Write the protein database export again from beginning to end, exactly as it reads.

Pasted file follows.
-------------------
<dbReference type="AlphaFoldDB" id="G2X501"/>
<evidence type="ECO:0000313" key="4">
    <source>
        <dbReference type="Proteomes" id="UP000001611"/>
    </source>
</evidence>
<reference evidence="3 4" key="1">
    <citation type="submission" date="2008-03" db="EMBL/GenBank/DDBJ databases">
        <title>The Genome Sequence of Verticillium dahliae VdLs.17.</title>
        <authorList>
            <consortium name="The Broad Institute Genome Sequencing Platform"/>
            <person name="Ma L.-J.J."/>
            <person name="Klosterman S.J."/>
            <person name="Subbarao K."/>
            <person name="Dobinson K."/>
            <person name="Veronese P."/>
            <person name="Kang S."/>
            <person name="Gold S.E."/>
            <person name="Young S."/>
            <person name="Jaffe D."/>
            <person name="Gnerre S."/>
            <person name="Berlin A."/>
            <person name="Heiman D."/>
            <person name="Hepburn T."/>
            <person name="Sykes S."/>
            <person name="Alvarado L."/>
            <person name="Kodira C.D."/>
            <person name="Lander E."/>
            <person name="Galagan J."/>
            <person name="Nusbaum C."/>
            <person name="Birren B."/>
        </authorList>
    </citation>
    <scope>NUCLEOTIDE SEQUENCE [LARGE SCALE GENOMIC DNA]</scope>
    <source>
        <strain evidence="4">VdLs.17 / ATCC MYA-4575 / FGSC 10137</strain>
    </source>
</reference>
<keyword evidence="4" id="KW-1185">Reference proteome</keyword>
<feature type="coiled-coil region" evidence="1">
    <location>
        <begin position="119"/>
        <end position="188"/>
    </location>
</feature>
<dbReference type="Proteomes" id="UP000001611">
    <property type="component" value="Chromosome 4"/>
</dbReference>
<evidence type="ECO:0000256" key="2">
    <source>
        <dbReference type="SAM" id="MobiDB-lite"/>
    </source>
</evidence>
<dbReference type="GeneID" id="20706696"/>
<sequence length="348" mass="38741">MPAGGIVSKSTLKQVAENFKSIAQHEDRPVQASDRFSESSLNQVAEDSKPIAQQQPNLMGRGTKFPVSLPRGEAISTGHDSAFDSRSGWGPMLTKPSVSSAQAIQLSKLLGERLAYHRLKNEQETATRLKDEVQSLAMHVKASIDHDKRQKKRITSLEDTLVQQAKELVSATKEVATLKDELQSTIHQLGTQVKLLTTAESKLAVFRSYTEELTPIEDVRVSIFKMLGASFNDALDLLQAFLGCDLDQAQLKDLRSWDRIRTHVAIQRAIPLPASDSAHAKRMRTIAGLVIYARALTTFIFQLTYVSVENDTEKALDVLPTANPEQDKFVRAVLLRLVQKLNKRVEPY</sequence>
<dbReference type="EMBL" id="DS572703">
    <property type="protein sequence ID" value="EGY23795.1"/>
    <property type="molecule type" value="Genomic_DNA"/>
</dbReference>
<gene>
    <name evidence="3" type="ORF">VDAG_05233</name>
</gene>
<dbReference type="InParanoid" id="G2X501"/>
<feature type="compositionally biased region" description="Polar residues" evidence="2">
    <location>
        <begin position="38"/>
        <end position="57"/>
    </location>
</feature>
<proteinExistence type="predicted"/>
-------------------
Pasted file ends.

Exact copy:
<dbReference type="AlphaFoldDB" id="G2X501"/>
<evidence type="ECO:0000313" key="4">
    <source>
        <dbReference type="Proteomes" id="UP000001611"/>
    </source>
</evidence>
<reference evidence="3 4" key="1">
    <citation type="submission" date="2008-03" db="EMBL/GenBank/DDBJ databases">
        <title>The Genome Sequence of Verticillium dahliae VdLs.17.</title>
        <authorList>
            <consortium name="The Broad Institute Genome Sequencing Platform"/>
            <person name="Ma L.-J.J."/>
            <person name="Klosterman S.J."/>
            <person name="Subbarao K."/>
            <person name="Dobinson K."/>
            <person name="Veronese P."/>
            <person name="Kang S."/>
            <person name="Gold S.E."/>
            <person name="Young S."/>
            <person name="Jaffe D."/>
            <person name="Gnerre S."/>
            <person name="Berlin A."/>
            <person name="Heiman D."/>
            <person name="Hepburn T."/>
            <person name="Sykes S."/>
            <person name="Alvarado L."/>
            <person name="Kodira C.D."/>
            <person name="Lander E."/>
            <person name="Galagan J."/>
            <person name="Nusbaum C."/>
            <person name="Birren B."/>
        </authorList>
    </citation>
    <scope>NUCLEOTIDE SEQUENCE [LARGE SCALE GENOMIC DNA]</scope>
    <source>
        <strain evidence="4">VdLs.17 / ATCC MYA-4575 / FGSC 10137</strain>
    </source>
</reference>
<keyword evidence="4" id="KW-1185">Reference proteome</keyword>
<feature type="coiled-coil region" evidence="1">
    <location>
        <begin position="119"/>
        <end position="188"/>
    </location>
</feature>
<dbReference type="Proteomes" id="UP000001611">
    <property type="component" value="Chromosome 4"/>
</dbReference>
<evidence type="ECO:0000256" key="2">
    <source>
        <dbReference type="SAM" id="MobiDB-lite"/>
    </source>
</evidence>
<dbReference type="GeneID" id="20706696"/>
<sequence length="348" mass="38741">MPAGGIVSKSTLKQVAENFKSIAQHEDRPVQASDRFSESSLNQVAEDSKPIAQQQPNLMGRGTKFPVSLPRGEAISTGHDSAFDSRSGWGPMLTKPSVSSAQAIQLSKLLGERLAYHRLKNEQETATRLKDEVQSLAMHVKASIDHDKRQKKRITSLEDTLVQQAKELVSATKEVATLKDELQSTIHQLGTQVKLLTTAESKLAVFRSYTEELTPIEDVRVSIFKMLGASFNDALDLLQAFLGCDLDQAQLKDLRSWDRIRTHVAIQRAIPLPASDSAHAKRMRTIAGLVIYARALTTFIFQLTYVSVENDTEKALDVLPTANPEQDKFVRAVLLRLVQKLNKRVEPY</sequence>
<dbReference type="EMBL" id="DS572703">
    <property type="protein sequence ID" value="EGY23795.1"/>
    <property type="molecule type" value="Genomic_DNA"/>
</dbReference>
<gene>
    <name evidence="3" type="ORF">VDAG_05233</name>
</gene>
<dbReference type="InParanoid" id="G2X501"/>
<feature type="compositionally biased region" description="Polar residues" evidence="2">
    <location>
        <begin position="38"/>
        <end position="57"/>
    </location>
</feature>
<proteinExistence type="predicted"/>